EGU General Assembly 2023
© Author(s) 2023. This work is distributed under
the Creative Commons Attribution 4.0 License.

First archive of extensive N-fixation by volcanic lightning and implications for the prebiotic Earth

Adeline Aroskay1, Erwan Martin1, Slimane Bekki2, Joël Savarino3, Jean-Luc Le Pennec4, Abidin Temel5, Nelida Manrique6, Rigoberto Aguilar6, Marco Rivera7, and Sophie Szopa8
Adeline Aroskay et al.
  • 1Sorbonne Université, ISTeP, France (
  • 2Laboratoire Atmosphères, Observations Spatiales (LATMOS), SU/UVSQ, France
  • 3Institut des Géosciences de l’Environnement (IGE), Grenoble, France
  • 4Institut de Recherche pour le Développement (IRD) & Institut Universitaire Européen de la Mer, Plouzané, France
  • 5Hacettepe University, Department of Geological Engineering, Ankara, Turkey
  • 6Instituto Geológico Minero y Metalúrgico (INGEMMET), Observatorio Vulcanológico del INGEMMET, Arequipa, Perú
  • 7Instituto Geofísico del Perú, Observatorio Vulcanológico del Sur, Arequipa, Peru
  • 8Laboratoire des Sciences du Climat et de l’Environnement (LSCE), Université Paris-Saclay, France

On Earth, most of the nitrogen (N) accessible for life is trapped in dinitrogen (N2), which is the most stable atmospheric molecule. In order to be metabolised by living organisms, N2 has to be converted into assimilable forms, also called fixed N. Nowadays, nearly all the N-fixation is achieved through biological and anthropogenic processes. However, in early environments of the Earth, before the emergence of life, N-fixation must have occurred via natural abiotic processes. Electrical discharges, including from thunderstorms and also lightning associated with volcanic eruptions is one of the most invoked processes. The occurence of volcanic lightning during explosive eruptions is frequent, and convincing laboratory experimentations support the role of this phenomenon, however no evidence of substantial N-fixation has been found in volcanic records.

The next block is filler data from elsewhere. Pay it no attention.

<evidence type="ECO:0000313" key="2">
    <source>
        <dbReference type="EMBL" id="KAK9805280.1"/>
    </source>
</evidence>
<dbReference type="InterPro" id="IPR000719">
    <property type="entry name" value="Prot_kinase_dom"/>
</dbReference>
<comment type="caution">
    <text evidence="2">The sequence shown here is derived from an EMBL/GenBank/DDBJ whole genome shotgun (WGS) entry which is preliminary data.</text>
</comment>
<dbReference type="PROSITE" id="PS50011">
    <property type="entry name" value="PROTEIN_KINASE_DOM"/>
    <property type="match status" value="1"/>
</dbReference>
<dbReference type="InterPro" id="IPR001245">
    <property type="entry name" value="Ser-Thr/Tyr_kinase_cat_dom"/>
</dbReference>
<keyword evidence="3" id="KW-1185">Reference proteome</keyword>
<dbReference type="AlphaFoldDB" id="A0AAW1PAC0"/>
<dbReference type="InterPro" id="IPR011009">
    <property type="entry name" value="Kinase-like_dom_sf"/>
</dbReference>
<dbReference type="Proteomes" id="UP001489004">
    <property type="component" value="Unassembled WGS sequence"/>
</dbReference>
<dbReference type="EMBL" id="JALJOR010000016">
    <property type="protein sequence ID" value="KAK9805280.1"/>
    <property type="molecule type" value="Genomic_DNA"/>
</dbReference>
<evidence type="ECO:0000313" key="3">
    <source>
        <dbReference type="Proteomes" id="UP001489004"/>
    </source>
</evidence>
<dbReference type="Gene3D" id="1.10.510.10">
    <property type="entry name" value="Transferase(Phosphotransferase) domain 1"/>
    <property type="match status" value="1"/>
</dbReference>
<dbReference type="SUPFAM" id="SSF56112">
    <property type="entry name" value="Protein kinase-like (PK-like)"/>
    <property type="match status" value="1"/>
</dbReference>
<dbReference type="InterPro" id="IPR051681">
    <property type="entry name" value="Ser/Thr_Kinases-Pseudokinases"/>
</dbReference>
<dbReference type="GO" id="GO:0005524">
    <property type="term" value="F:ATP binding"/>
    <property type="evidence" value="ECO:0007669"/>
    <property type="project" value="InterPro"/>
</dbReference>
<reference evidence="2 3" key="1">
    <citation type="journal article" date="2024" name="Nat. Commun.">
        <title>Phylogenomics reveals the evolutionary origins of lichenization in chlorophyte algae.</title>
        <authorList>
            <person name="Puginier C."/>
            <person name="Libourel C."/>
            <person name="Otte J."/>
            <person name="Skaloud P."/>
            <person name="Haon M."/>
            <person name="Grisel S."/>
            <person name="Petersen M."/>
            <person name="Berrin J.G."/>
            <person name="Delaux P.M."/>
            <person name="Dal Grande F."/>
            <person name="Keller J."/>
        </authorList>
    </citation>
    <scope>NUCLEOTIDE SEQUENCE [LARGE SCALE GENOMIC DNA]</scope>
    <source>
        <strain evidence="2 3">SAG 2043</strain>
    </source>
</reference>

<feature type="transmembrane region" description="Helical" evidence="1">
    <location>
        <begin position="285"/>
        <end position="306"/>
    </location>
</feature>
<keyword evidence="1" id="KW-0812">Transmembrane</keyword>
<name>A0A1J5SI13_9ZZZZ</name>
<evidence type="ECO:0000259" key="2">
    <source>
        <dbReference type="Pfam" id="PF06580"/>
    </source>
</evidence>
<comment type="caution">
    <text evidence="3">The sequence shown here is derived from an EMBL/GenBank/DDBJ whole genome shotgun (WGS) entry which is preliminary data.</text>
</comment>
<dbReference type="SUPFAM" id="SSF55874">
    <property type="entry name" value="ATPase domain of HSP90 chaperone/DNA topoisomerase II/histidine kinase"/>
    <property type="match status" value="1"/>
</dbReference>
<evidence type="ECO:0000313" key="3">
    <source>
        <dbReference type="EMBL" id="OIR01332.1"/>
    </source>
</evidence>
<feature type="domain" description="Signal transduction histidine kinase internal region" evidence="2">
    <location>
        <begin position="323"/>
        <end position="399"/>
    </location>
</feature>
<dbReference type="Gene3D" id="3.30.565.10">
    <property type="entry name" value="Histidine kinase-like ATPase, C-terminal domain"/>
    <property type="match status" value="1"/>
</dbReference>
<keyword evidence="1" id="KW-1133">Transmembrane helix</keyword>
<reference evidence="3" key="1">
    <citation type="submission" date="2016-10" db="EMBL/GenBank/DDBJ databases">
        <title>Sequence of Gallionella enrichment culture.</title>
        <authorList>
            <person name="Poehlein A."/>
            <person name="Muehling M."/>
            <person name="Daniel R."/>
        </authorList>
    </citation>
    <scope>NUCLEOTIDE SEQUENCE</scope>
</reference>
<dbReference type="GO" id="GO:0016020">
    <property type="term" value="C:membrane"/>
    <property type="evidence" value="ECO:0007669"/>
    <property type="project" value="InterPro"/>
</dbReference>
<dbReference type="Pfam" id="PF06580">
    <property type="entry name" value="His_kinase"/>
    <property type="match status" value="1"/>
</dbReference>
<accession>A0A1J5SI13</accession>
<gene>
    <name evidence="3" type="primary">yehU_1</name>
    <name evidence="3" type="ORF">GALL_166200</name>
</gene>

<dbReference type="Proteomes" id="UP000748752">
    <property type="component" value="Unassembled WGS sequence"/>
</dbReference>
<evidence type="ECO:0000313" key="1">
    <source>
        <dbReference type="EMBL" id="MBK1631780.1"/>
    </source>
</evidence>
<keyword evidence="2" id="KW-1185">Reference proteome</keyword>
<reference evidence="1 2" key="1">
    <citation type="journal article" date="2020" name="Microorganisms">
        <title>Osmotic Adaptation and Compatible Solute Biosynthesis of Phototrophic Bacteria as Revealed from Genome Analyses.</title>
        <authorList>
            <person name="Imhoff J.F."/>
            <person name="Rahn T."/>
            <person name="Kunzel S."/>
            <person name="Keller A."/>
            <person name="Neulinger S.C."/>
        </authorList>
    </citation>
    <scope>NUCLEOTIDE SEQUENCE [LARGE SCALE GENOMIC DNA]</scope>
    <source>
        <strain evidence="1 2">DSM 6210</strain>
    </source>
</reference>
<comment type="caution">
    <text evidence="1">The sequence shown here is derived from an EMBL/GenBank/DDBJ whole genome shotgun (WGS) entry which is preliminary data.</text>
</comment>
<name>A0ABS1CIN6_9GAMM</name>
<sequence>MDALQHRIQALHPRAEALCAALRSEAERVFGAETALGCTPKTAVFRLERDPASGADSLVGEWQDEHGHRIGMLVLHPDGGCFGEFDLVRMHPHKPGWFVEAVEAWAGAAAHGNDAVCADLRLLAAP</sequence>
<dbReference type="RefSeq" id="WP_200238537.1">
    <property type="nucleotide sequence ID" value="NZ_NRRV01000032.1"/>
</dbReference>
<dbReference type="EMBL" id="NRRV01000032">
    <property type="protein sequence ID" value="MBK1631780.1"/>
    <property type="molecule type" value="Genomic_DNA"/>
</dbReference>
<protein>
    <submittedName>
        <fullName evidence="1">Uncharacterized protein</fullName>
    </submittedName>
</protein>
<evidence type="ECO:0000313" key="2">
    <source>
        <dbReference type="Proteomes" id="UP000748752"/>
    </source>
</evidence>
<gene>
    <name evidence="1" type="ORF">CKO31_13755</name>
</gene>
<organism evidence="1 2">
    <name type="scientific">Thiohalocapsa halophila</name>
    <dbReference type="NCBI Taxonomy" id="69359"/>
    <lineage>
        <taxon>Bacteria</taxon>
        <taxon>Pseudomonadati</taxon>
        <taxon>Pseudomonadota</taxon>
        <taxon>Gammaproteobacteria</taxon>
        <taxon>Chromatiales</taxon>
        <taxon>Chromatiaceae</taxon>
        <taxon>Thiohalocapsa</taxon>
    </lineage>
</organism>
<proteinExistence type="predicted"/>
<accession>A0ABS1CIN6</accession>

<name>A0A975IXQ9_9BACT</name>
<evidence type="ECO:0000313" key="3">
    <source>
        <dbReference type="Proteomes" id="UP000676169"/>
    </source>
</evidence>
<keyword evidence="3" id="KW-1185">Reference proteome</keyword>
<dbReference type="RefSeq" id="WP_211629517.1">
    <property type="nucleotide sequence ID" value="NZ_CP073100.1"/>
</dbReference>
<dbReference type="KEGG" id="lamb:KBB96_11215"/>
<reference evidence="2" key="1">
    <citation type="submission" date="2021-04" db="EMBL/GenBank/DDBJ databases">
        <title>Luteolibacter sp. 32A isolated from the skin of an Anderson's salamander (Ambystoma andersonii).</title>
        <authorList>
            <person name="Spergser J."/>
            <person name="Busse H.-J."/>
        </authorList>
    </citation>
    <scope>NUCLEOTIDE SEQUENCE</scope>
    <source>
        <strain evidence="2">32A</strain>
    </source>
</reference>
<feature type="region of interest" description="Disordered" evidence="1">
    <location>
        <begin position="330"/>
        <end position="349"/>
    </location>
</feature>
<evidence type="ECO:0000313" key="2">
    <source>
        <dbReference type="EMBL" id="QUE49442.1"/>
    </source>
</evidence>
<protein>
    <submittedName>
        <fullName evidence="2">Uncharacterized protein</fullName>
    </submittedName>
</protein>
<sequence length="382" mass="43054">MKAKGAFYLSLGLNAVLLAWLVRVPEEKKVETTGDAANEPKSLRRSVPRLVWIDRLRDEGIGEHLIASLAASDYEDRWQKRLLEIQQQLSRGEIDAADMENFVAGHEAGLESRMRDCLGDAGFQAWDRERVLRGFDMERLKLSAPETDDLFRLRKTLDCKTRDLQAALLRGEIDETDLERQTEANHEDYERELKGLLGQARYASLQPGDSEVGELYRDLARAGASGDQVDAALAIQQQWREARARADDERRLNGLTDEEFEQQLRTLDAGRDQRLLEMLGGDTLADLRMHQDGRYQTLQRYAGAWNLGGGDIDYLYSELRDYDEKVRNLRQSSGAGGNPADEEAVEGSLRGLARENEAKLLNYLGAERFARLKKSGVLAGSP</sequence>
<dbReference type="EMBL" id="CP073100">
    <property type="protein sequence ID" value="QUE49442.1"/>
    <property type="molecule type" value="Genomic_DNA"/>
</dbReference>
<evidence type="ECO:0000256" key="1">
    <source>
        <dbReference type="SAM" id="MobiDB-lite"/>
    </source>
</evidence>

Here we report on the discovery of large amounts of nitrates in volcanic deposits from Neogene caldera-forming eruptions, which are well correlated with the concentrations of species directly emitted by volcanoes such as sulphur and chlorine. The multi-isotopic composition (δ18O, Δ17O) of the nitrates reveals that they originate from the atmospheric oxidation of nitrogen oxides formed by volcanic lightning that occur during the eruption. According to these volcanic nitrate records, our first estimates suggest that about 60 Tg of N can be fixed during a large explosive event. Our findings hint at a unique role potentially played by subaerial explosive eruptions in supplying essential ingredients for the emergence of life on Earth.

How to cite: Aroskay, A., Martin, E., Bekki, S., Savarino, J., Le Pennec, J.-L., Temel, A., Manrique, N., Aguilar, R., Rivera, M., and Szopa, S.: First archive of extensive N-fixation by volcanic lightning and implications for the prebiotic Earth, EGU General Assembly 2023, Vienna, Austria, 24–28 Apr 2023, EGU23-7027,, 2023.